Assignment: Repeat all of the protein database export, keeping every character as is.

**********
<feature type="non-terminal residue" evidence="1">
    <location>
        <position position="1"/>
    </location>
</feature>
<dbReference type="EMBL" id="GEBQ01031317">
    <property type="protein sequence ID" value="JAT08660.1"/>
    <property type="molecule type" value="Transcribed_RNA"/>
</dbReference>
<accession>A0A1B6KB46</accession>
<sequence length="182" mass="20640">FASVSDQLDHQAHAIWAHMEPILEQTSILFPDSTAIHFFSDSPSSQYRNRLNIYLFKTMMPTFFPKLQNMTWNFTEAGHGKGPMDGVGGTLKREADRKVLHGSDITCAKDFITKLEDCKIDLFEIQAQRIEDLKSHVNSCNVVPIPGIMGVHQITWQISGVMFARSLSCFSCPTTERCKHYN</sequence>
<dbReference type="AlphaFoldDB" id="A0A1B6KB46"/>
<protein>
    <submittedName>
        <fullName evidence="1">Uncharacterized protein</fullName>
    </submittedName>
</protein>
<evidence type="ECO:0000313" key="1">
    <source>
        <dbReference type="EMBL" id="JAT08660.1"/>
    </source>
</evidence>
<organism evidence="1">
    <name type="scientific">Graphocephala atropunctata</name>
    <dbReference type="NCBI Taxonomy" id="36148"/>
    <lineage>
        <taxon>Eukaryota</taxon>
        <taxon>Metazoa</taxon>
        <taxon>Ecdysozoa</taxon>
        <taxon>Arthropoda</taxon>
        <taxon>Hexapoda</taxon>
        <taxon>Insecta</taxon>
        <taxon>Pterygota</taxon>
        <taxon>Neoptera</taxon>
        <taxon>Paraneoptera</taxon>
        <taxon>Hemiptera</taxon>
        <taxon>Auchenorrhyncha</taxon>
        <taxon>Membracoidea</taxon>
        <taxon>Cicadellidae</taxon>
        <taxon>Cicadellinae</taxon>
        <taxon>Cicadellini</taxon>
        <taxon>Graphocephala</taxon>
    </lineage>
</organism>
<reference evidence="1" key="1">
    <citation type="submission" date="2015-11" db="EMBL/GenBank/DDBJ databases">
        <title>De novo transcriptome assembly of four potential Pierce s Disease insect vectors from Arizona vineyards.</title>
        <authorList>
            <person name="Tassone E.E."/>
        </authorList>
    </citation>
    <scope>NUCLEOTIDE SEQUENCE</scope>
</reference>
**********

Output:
<feature type="non-terminal residue" evidence="1">
    <location>
        <position position="1"/>
    </location>
</feature>
<dbReference type="EMBL" id="GEBQ01031317">
    <property type="protein sequence ID" value="JAT08660.1"/>
    <property type="molecule type" value="Transcribed_RNA"/>
</dbReference>
<accession>A0A1B6KB46</accession>
<sequence length="182" mass="20640">FASVSDQLDHQAHAIWAHMEPILEQTSILFPDSTAIHFFSDSPSSQYRNRLNIYLFKTMMPTFFPKLQNMTWNFTEAGHGKGPMDGVGGTLKREADRKVLHGSDITCAKDFITKLEDCKIDLFEIQAQRIEDLKSHVNSCNVVPIPGIMGVHQITWQISGVMFARSLSCFSCPTTERCKHYN</sequence>
<dbReference type="AlphaFoldDB" id="A0A1B6KB46"/>
<protein>
    <submittedName>
        <fullName evidence="1">Uncharacterized protein</fullName>
    </submittedName>
</protein>
<evidence type="ECO:0000313" key="1">
    <source>
        <dbReference type="EMBL" id="JAT08660.1"/>
    </source>
</evidence>
<organism evidence="1">
    <name type="scientific">Graphocephala atropunctata</name>
    <dbReference type="NCBI Taxonomy" id="36148"/>
    <lineage>
        <taxon>Eukaryota</taxon>
        <taxon>Metazoa</taxon>
        <taxon>Ecdysozoa</taxon>
        <taxon>Arthropoda</taxon>
        <taxon>Hexapoda</taxon>
        <taxon>Insecta</taxon>
        <taxon>Pterygota</taxon>
        <taxon>Neoptera</taxon>
        <taxon>Paraneoptera</taxon>
        <taxon>Hemiptera</taxon>
        <taxon>Auchenorrhyncha</taxon>
        <taxon>Membracoidea</taxon>
        <taxon>Cicadellidae</taxon>
        <taxon>Cicadellinae</taxon>
        <taxon>Cicadellini</taxon>
        <taxon>Graphocephala</taxon>
    </lineage>
</organism>
<reference evidence="1" key="1">
    <citation type="submission" date="2015-11" db="EMBL/GenBank/DDBJ databases">
        <title>De novo transcriptome assembly of four potential Pierce s Disease insect vectors from Arizona vineyards.</title>
        <authorList>
            <person name="Tassone E.E."/>
        </authorList>
    </citation>
    <scope>NUCLEOTIDE SEQUENCE</scope>
</reference>